5. Have we documented our costs and efforts related to the shutdown? The burden is on the contractor to demonstrate their entitlement to costs and to the amount (or quantum) of costs. As we initially cautioned in our December 21, 2018 blog post the day shutdown began, documenting all wind-down and start-up costs and creating separate accounting categories for those efforts and costs is important. Contractors which took this important step will be in a better position to maximize recovery. Even those that did not still will have a basis to recover costs, but may have some additional work to do.
6. What if we exceeded our Contract funding? As we discussed in our webinar recently, contractors who work "at risk" are just that, at risk of not getting paid. Under certain circumstances, a contracting officer can retroactively fund a contract. However, there are substantial limitations on their ability to do so. If a contractor is in this situation, proceed carefully and get good legal advice.
7. So all of this leads to: What can a contractor get paid? As noted above, there are several ways in which contract performance may have been interrupted. Each avenue presents its own set of requirements and limitations for how, when and what a contractor can be paid. There are a few general principles to keep in mind, including the following:
- Generally, a contractor is entitled for payment up to the time of the Notice to terminate, stop or suspend performance. A contractor may also be entitled to the cost of winding down, and starting back up, once the stoppage ends.
- A contractor generally has a duty to mitigate its costs, including the costs associated with its teaming partners. That said, there are a number of scenarios in which costs cannot be completely eliminated, at least right away. These might include where the law requires a certain amount of notice, or continued payment for a period of time. For example, in some cases, federal labor law requires an employee who works a portion of a week to be paid for the entire pay period. In the right circumstances, these required payments might be recoverable.
- Costs of preparing the payment request. In some cases, the cost of preparing the request itself, including fees paid to outside professionals like lawyers and accountants, may be reimbursable as well.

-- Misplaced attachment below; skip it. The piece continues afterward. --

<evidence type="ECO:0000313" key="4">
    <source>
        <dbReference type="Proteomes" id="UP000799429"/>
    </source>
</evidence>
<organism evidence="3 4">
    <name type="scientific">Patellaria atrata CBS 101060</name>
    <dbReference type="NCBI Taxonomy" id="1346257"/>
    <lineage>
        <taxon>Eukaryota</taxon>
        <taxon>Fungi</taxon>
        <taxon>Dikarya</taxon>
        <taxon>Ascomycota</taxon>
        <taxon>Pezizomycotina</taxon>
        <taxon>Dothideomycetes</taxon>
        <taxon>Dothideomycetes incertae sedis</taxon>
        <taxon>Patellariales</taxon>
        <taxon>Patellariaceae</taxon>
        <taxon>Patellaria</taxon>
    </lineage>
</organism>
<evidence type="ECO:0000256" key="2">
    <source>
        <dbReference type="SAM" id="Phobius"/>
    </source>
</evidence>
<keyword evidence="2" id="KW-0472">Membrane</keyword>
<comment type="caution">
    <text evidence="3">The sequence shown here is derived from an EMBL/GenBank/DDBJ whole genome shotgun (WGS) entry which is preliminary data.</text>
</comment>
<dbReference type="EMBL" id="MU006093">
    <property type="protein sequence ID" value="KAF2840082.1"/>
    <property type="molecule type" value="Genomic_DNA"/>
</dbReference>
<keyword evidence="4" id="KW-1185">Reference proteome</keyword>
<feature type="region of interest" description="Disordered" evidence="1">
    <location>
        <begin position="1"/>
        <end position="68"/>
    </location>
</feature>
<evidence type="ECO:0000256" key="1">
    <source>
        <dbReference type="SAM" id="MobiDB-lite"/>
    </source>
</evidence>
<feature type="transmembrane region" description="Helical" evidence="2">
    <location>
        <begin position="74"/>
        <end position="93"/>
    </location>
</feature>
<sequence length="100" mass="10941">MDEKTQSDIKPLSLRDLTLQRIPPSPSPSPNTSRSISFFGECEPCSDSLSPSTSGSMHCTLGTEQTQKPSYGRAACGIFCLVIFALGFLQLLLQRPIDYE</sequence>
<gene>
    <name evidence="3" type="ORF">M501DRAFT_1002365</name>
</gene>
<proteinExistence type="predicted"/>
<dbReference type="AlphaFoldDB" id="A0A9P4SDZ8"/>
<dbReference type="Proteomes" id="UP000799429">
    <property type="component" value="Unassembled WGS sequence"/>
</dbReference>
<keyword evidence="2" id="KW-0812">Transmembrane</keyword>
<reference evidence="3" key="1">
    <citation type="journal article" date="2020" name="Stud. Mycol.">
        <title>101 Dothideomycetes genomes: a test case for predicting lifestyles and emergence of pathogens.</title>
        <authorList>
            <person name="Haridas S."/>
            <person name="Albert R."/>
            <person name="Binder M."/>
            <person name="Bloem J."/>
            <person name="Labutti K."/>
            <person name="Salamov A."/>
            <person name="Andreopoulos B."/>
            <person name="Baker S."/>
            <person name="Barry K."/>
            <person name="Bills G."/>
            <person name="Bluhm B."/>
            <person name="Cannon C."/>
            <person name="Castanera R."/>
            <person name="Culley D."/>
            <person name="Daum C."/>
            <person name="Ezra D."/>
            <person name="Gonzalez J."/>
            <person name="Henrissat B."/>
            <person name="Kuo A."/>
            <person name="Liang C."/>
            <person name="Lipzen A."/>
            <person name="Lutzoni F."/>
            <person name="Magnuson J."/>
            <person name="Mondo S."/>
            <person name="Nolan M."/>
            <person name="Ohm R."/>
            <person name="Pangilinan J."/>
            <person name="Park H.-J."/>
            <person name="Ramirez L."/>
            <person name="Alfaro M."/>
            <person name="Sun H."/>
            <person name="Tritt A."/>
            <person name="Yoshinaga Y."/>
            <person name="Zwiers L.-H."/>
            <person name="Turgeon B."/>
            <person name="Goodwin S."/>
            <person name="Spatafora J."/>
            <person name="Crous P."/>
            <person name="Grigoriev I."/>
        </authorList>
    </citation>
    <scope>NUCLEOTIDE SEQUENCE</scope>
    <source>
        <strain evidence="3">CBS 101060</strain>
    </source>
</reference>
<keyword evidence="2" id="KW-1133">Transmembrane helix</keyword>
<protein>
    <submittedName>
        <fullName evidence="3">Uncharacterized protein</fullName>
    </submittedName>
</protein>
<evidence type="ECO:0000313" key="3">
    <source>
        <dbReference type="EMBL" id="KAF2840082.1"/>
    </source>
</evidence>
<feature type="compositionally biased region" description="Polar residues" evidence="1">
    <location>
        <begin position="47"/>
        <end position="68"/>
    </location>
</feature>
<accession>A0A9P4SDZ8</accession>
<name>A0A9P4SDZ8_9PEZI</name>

- Interest payments on aging invoices. Regardless of whether work stopped under contracts, for many, invoices have gone unpaid. Contractors may have the ability to recover interest under the Prompt Payment Act.
- Pay attention to contractual deadlines. For example, to ensure it is considered, a request for equitable adjustment under the Stop Work clause (FAR 52.242-15) must be asserted within 30 days after the end of the work stoppage. In contrast, under the Suspension of Work clause (FAR 52.242-14) and the Government Delay of Work clause (FAR 52.242-17), an agency will disallow costs incurred more than 20 days before the contractor gave notice of the unreasonable suspension or delay. In addition, any claim under FAR 52.242-14 or FAR 52.242-17 must be asserted in writing "as soon as practicable after the termination of the suspension, delay, or interruption." In some circumstances, agencies may have discretion to consider requests or claims asserted after these deadlines.
8. What if there's another Shutdown? This is a real concern. The current short-term government funding only lasts until February 15. It is possible we end up right back in another shutdown in less than three weeks. Regardless of whether there's another shutdown, contractors should aspire to submit payment requests as soon as possible and make sure all invoices which can be submitted (and therefore start accruing interest) for practical and legal reasons. As a practical matter, the government is likely to process requests for payments in the order they are received. Well-organized, well-documented, and well-founded requests stand a better chance of getting paid, and paid promptly. As a legal matter, the FAR imposes specific deadlines for submission of requests. Failure to submit within these deadlines could lead to the denial of a request.
As discussed above, each contract needs to be reviewed. The ability to recover is largely going to proceed on a contract-by-contract basis. Given the unprecedented extent of this shutdown, the risks to contractors and the potential recoveries are going to be larger than before. Contractors should seek professional assistance in preparing and pursuing requests for payment.